“Oh, I’m glad you saw that,” Griffith said.  “A lot of people think Are we having fun yet? means, just, Where’s the next party? But it’s more of an existential question. It almost begs the questions, What is fun? Why do we have to have it? Where is it? What is it? Another phrase that is used by writers and critics about Zippy is “existential humor.” That probably relates a little more to Griffy than Zippy, but it’s existential in the sense that it is a sort of questioning kind of humor about everything that happens; it doesn’t accept the world so much as hold it up for examination.”

In his interview with Groth, Griffith discussed the role of the satirist: “I gave a talk once, and afterwards, someone asked a very pointed, interesting question—Do you basically think people are good or evil? I said, I guess I think people are essentially good enough to make fun of. What that means to me is that I feel an affection of sorts for the target of my satire or anger. I value, in a way, the thing I hate. I need it. All satirists, in my experience—satirists that I like—have that quality.  They’re metaphorical bomb-throwers, but they wouldn’t ever pick up a real bomb and throw it.  That would destroy the thing that they want to make fun of.  They want to change it, they want to criticize it, they want to point out that the emperor has no clothes, but they want the emperor to still parade around.  If you don’t identify with your target a little bit, at least see its humanity, the rage loses its humanity.”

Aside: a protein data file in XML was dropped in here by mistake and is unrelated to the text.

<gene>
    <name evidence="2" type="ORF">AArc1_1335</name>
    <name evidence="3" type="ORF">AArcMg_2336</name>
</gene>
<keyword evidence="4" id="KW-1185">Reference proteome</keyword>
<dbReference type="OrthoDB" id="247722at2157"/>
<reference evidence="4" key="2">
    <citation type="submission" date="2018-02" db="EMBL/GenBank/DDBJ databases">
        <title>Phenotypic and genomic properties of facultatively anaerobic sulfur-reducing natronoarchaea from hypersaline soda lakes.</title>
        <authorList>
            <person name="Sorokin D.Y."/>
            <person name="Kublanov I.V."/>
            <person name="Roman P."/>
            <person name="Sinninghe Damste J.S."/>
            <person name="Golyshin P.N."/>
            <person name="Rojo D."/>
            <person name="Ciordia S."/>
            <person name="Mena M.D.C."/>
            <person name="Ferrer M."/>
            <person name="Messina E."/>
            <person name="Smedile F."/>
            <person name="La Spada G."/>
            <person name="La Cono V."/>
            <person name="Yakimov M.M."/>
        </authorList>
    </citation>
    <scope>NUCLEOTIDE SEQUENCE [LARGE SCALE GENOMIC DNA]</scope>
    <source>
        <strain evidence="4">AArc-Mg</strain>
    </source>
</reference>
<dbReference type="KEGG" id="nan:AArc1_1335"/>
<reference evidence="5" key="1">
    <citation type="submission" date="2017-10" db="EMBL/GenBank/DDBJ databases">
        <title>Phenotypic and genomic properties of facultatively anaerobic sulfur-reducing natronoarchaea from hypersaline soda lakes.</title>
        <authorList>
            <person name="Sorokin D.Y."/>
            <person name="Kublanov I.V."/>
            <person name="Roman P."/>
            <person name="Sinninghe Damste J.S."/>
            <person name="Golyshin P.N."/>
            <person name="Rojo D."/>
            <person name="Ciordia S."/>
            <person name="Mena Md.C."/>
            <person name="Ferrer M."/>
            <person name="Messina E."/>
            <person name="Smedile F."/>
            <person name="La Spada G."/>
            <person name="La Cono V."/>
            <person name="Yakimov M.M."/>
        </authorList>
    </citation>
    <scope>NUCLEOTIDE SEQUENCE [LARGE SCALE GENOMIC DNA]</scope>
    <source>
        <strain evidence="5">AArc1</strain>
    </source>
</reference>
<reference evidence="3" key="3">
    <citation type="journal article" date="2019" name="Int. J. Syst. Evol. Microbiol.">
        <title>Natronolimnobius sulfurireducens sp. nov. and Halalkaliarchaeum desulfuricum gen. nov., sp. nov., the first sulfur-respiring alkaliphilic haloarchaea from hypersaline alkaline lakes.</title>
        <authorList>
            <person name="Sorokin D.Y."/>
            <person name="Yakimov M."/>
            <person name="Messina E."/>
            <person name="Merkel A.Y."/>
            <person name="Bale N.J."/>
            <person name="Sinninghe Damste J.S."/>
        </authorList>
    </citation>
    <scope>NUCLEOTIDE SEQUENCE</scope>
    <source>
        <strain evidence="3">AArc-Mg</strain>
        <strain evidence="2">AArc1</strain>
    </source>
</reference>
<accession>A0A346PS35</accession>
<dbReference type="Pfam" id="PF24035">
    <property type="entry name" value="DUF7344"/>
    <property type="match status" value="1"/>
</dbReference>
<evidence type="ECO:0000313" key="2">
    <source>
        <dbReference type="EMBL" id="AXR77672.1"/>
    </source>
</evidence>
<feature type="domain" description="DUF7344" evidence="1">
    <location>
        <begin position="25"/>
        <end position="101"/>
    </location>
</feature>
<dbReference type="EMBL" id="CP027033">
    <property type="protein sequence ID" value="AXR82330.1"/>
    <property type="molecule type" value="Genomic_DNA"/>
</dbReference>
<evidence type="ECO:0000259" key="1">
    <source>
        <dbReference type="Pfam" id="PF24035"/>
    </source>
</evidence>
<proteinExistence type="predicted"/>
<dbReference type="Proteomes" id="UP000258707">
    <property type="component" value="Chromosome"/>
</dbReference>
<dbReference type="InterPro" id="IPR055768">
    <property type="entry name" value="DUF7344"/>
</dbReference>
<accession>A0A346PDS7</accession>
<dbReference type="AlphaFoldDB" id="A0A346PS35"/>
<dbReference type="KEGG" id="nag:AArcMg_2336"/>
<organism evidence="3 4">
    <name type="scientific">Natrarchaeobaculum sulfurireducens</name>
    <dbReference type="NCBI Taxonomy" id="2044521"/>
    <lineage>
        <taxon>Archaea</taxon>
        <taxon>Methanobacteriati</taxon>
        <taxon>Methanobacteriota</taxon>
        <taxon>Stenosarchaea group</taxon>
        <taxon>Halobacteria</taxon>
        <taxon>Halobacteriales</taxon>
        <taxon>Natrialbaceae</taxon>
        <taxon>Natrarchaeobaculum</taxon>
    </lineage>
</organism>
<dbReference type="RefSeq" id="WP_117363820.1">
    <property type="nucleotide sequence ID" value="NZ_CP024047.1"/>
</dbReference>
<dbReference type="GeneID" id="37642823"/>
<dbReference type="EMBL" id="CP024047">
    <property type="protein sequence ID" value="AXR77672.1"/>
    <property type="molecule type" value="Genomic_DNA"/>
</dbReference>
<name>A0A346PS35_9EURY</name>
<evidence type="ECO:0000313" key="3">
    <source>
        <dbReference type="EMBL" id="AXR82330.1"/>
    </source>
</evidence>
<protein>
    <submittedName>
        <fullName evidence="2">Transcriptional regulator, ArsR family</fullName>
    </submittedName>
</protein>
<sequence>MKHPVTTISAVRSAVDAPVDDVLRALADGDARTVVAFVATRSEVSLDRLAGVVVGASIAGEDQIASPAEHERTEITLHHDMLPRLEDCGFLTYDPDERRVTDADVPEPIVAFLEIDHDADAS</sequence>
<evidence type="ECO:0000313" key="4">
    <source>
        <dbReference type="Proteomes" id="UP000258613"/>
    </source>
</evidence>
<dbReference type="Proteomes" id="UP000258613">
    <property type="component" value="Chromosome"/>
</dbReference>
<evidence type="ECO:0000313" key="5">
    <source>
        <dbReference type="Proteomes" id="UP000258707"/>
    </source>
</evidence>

Griffith sends in his batches—six dailies and a Sunday—every Thursday.  He works six days a week; never on Sunday. “If I’m going to be doing some work besides the daily strip,” he said, “I always do the daily strip first in the morning because that usually is what has to be the most spontaneous, and my mind has to be at its peak, and as with most people, I’m pretty good after breakfast and my morning walk—my little bit of exercise—I do my writing best in those two-three hours after I get back from the walk.” He arises about nine o’clock every day and goes for a 45-minute walk after breakfast.

“Usually on the walk, I’ll have two or three ideas, and by the time I come back, at least one of them will seem reasonable. And I do what everybody else does: I keep a notebook, and I constantly jot down codewords for ideas, some of which I understand when I read them later—some of which I don’t. And I take a lot of notes on conversations—a lot of verbatim conversations, I find myself writing down. And then using them or not using them. Just a habit. Eavesdropping. A lot of eavesdropping.”